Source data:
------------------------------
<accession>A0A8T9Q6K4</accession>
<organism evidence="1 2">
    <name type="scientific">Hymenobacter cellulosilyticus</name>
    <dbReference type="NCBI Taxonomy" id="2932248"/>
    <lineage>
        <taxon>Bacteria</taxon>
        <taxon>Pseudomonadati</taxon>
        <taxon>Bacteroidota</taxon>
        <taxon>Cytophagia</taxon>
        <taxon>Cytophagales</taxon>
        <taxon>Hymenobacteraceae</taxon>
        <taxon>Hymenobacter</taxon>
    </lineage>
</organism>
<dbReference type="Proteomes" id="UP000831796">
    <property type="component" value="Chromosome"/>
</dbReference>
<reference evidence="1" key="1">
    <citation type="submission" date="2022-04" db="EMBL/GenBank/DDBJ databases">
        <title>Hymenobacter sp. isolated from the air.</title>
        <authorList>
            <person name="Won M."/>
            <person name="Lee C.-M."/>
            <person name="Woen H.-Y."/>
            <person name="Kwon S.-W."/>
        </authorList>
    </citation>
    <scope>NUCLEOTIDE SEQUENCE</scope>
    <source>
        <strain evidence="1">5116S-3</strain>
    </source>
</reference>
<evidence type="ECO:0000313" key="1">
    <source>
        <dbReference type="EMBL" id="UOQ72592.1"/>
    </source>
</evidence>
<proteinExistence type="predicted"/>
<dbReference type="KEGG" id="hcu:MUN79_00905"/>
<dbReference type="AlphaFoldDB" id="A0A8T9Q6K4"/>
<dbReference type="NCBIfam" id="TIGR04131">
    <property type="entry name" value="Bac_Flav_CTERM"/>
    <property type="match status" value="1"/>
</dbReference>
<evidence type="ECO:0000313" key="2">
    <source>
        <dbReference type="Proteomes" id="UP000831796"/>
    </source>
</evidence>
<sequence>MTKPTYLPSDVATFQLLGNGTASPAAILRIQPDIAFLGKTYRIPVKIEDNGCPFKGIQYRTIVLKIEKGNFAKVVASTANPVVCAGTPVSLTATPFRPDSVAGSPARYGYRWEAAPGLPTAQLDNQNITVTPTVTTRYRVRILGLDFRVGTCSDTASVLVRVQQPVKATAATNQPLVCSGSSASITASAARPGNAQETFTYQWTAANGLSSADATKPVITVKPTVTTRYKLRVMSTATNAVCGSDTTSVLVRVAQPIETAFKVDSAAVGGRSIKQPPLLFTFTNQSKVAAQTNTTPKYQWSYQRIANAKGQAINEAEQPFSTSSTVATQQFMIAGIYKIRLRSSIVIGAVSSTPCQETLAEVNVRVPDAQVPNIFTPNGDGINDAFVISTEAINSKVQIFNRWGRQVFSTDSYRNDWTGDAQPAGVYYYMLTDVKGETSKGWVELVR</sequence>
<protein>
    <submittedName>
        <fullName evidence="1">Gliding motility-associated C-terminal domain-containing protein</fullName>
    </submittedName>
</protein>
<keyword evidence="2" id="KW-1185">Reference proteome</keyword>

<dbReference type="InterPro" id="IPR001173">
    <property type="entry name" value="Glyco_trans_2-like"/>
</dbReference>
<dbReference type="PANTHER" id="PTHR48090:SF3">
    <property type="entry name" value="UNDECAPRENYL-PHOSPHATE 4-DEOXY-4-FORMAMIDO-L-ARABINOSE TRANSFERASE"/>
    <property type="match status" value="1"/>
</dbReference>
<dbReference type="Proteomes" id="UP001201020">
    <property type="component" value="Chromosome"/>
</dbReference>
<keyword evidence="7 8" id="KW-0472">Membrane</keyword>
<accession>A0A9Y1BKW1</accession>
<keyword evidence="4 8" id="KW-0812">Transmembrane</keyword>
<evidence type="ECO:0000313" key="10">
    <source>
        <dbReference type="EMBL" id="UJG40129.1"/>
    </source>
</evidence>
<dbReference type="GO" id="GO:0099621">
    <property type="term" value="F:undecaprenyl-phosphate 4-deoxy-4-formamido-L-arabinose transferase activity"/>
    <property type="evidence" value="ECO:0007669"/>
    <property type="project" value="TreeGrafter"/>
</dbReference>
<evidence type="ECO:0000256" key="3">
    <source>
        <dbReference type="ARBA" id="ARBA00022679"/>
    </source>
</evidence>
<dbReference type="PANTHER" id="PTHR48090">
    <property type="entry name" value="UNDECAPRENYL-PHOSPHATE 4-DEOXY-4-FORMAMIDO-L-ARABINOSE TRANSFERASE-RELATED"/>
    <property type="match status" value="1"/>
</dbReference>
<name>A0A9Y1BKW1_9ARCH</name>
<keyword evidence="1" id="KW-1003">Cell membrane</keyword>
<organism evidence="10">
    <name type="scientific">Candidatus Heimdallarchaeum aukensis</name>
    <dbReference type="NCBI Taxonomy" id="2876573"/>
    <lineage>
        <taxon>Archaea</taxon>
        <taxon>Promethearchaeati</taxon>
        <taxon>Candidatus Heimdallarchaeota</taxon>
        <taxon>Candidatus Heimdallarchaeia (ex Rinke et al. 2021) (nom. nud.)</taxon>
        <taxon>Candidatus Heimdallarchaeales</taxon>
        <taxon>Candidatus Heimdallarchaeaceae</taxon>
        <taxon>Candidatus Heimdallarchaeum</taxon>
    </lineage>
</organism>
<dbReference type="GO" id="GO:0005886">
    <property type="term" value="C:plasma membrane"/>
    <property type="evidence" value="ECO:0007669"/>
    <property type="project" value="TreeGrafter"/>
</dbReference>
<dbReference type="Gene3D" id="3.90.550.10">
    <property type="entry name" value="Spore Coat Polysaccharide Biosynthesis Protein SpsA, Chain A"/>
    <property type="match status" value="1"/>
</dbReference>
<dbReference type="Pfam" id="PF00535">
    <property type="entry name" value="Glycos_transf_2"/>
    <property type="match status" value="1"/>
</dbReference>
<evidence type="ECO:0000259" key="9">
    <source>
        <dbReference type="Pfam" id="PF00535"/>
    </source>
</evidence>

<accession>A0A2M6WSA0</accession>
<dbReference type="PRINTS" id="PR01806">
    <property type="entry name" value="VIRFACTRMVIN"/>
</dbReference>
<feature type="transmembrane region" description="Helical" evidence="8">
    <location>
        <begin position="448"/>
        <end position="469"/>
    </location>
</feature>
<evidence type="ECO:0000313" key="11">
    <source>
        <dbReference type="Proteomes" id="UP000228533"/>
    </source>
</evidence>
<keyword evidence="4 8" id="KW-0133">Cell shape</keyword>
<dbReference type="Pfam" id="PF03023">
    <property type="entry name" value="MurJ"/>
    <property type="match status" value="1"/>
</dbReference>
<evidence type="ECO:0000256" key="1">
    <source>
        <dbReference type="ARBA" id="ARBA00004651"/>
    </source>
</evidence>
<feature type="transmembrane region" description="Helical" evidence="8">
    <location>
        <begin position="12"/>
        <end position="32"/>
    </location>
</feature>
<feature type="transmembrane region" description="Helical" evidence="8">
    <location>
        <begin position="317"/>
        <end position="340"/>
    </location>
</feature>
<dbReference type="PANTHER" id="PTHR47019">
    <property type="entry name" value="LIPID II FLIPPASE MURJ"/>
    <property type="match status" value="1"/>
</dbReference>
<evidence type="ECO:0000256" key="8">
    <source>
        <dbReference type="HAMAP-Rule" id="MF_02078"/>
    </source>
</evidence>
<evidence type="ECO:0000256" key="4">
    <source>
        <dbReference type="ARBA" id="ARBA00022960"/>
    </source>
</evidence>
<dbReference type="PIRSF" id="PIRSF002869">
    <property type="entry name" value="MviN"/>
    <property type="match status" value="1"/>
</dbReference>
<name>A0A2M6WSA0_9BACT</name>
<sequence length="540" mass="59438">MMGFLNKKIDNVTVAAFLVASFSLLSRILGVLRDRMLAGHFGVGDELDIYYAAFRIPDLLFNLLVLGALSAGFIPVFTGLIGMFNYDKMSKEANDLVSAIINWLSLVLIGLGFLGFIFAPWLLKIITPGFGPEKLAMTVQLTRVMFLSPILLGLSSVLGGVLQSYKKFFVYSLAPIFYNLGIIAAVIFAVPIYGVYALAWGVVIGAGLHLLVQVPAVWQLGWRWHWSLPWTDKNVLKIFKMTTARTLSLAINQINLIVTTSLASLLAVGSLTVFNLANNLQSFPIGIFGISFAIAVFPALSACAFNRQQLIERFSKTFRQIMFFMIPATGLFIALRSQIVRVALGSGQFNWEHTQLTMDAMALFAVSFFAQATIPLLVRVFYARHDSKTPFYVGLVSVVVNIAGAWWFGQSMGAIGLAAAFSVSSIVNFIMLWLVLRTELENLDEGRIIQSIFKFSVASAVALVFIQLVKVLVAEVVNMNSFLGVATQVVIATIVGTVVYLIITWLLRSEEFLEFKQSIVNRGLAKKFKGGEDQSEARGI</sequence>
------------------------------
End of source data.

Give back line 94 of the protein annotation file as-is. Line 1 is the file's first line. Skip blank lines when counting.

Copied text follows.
    <lineage>